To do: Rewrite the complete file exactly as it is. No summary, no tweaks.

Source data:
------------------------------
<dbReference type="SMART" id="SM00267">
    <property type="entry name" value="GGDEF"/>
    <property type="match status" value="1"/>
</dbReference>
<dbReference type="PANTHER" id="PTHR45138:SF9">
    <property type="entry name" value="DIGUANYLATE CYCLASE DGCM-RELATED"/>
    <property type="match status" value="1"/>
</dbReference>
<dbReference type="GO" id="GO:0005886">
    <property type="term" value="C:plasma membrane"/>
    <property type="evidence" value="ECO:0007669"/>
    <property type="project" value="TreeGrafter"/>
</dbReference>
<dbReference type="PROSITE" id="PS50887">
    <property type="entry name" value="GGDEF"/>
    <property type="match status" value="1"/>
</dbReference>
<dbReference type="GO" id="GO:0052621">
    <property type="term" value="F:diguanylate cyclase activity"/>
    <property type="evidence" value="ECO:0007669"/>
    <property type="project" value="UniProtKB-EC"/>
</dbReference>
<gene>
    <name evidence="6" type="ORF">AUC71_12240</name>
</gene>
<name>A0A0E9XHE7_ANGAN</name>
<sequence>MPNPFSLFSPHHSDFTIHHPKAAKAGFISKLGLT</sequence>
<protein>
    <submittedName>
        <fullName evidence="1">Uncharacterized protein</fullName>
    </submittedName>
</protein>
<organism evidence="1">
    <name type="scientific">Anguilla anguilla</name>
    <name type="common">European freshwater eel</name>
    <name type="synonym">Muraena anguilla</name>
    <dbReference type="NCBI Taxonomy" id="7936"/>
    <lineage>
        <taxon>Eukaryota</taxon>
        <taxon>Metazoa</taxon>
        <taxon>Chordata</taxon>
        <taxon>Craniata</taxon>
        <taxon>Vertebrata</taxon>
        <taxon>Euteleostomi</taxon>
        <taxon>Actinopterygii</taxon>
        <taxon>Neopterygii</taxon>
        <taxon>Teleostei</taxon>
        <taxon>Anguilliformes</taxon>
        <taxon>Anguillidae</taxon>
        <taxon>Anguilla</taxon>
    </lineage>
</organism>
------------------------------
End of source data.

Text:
<dbReference type="SMART" id="SM00267">
    <property type="entry name" value="GGDEF"/>
    <property type="match status" value="1"/>
</dbReference>
<dbReference type="PANTHER" id="PTHR45138:SF9">
    <property type="entry name" value="DIGUANYLATE CYCLASE DGCM-RELATED"/>
    <property type="match status" value="1"/>
</dbReference>
<dbReference type="GO" id="GO:0005886">
    <property type="term" value="C:plasma membrane"/>
    <property type="evidence" value="ECO:0007669"/>
    <property type="project" value="TreeGrafter"/>
</dbReference>
<dbReference type="PROSITE" id="PS50887">
    <property type="entry name" value="GGDEF"/>
    <property type="match status" value="1"/>
</dbReference>
<dbReference type="GO" id="GO:0052621">
    <property type="term" value="F:diguanylate cyclase activity"/>
    <property type="evidence" value="ECO:0007669"/>
    <property type="project" value="UniProtKB-EC"/>
</dbReference>
<gene>
    <name evidence="6" type="ORF">AUC71_12240</name>
</gene>
<name>A0A0E9XHE7_ANGAN</name>
<sequence>MPNPFSLFSPHHSDFTIHHPKAAKAGFISKLGLT</sequence>
<protein>
    <submittedName>
        <fullName evidence="1">Uncharacterized protein</fullName>
    </submittedName>
</protein>
<organism evidence="1">
    <name type="scientific">Anguilla anguilla</name>
    <name type="common">European freshwater eel</name>
    <name type="synonym">Muraena anguilla</name>
    <dbReference type="NCBI Taxonomy" id="7936"/>
    <lineage>
        <taxon>Eukaryota</taxon>
        <taxon>Metazoa</taxon>
        <taxon>Chordata</taxon>
        <taxon>Craniata</taxon>
        <taxon>Vertebrata</taxon>
        <taxon>Euteleostomi</taxon>
        <taxon>Actinopterygii</taxon>
        <taxon>Neopterygii</taxon>
        <taxon>Teleostei</taxon>
        <taxon>Anguilliformes</taxon>
        <taxon>Anguillidae</taxon>
        <taxon>Anguilla</taxon>
    </lineage>
</organism>